Refrigeration Below -100°C

  • J. W. L. Köhler
Conference paper
Part of the Advances in Cryogenic Engineering book series (ACRE, volume 5)


In the past, temperatures below -100°C have been produced primarily via the liquefaction of gases with a low boiling point. Recently the available arsenal of liquefaction apparatus has been augmented by the introduction by the Philips Company of the “gas refrigerating machine” employing the Stirling cycle, in its first version of an air liquefier [1].


Heat Exchanger Compression Ratio Pressure Ratio Adiabatic Expansion Flash Vapor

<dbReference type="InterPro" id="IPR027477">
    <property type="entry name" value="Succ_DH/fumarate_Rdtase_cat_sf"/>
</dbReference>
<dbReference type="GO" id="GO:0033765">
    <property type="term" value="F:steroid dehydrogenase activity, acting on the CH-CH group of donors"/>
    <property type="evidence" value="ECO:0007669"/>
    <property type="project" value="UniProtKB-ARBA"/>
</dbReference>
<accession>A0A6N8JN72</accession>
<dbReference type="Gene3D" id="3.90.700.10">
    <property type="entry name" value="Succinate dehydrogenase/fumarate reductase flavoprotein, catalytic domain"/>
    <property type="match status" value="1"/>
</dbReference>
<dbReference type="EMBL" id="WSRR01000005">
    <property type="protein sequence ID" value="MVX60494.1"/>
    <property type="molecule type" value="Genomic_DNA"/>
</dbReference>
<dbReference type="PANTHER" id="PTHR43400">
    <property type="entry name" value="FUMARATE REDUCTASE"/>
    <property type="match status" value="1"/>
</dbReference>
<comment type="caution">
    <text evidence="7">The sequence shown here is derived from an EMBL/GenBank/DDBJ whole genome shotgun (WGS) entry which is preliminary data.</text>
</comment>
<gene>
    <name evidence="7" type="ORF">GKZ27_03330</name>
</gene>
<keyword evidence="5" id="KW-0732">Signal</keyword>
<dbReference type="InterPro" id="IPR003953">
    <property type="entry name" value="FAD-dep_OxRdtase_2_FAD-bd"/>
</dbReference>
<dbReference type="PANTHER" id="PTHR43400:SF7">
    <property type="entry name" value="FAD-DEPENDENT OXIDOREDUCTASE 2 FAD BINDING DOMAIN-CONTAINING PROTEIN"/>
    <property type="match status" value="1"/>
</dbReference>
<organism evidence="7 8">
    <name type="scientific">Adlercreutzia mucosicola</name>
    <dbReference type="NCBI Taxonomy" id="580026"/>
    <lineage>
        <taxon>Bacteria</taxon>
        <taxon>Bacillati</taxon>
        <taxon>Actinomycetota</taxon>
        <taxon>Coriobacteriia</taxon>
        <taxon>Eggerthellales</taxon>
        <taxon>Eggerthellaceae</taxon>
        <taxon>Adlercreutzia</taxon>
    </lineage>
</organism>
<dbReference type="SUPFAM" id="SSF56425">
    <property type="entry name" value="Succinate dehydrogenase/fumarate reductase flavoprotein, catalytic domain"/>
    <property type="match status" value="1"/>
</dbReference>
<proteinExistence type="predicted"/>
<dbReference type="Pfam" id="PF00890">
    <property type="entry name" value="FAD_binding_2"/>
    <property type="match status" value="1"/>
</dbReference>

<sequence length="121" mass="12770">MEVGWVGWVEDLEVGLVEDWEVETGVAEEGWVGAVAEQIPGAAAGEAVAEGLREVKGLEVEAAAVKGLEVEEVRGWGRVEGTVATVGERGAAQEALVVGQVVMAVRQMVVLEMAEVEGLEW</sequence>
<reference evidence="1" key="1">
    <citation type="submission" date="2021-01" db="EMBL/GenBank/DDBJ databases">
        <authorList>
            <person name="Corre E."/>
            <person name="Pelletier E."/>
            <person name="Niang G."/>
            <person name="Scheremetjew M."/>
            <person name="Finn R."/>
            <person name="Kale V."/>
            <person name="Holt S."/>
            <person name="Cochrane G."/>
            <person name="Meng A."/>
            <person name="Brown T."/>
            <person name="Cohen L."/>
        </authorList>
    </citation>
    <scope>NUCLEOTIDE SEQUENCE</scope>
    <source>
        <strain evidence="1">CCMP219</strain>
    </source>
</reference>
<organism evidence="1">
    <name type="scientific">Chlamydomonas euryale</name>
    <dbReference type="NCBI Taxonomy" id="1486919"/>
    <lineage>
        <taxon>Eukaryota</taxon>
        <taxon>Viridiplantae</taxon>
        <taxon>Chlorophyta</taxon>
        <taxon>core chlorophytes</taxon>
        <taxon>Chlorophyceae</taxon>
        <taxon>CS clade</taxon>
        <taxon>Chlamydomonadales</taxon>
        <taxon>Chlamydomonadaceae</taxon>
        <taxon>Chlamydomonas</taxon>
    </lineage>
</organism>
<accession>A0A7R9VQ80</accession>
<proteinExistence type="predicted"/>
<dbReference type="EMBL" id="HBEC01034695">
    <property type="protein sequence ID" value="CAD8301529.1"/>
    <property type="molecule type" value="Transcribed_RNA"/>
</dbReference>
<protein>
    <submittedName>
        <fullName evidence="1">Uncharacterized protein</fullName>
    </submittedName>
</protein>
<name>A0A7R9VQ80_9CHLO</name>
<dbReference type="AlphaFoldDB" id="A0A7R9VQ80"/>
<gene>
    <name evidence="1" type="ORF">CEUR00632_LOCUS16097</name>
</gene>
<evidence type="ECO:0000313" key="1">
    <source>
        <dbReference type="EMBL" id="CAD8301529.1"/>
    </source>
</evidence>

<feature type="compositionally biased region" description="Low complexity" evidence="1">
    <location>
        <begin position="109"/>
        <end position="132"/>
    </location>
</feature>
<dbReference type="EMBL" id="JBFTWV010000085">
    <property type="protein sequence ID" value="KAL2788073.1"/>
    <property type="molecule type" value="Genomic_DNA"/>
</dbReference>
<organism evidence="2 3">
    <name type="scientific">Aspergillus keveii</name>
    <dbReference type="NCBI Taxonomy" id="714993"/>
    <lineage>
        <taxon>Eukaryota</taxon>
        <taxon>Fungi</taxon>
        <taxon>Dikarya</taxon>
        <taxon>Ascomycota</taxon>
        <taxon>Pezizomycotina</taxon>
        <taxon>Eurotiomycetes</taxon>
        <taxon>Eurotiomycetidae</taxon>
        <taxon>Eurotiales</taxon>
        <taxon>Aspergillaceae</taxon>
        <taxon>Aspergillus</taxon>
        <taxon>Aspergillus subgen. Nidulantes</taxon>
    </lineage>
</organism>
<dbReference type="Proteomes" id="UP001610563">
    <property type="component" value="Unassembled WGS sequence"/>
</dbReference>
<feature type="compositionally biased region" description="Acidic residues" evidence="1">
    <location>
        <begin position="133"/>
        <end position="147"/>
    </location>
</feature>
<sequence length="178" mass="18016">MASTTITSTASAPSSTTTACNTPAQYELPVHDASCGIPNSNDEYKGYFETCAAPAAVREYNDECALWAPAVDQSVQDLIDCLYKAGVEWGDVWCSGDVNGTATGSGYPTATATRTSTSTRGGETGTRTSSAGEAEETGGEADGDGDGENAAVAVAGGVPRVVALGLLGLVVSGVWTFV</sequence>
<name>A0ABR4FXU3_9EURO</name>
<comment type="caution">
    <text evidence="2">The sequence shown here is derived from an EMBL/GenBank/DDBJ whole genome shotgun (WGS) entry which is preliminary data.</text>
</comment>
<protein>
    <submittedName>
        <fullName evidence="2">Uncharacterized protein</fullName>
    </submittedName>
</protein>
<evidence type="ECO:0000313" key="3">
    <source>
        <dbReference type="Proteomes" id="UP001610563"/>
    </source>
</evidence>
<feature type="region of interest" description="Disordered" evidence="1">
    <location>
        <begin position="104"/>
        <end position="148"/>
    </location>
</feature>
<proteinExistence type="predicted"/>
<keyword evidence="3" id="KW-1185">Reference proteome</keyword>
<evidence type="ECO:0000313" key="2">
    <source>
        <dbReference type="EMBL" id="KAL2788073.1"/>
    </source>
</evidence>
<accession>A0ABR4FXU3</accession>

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  1. 1.
    J. W. L. Köhler and C. O. Jonkers, Philips Tech. Rev.,Vol. 16, pp. 69–78, 105–15 (1954); 1956 Cryogenic Engineering Conference Proceedings.Google Scholar
  2. 2.
    J. G. Daunt, Enc. Phys., p. 86, Fig. 77.Google Scholar
  3. 3.
    H. Glaser, Z. ges. Kältetod., Vol. 50, p.57 (1943).Google Scholar
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    H. Glaser, Kältetech., Vol. 1, p. 143 (1949).Google Scholar
  5. 4.
    K. Nesselmann, Chem. Ing. Tech.,, Vol. 29, p. 198 (1957).CrossRefGoogle Scholar

Copyright information

© Springer Science+Business Media New York 1960

Authors and Affiliations

  • J. W. L. Köhler
    • 1
  1. 1.Philips Research LaboratoriesN.V. Philips’ GloeilampenfabriekenEindhovenNetherlands

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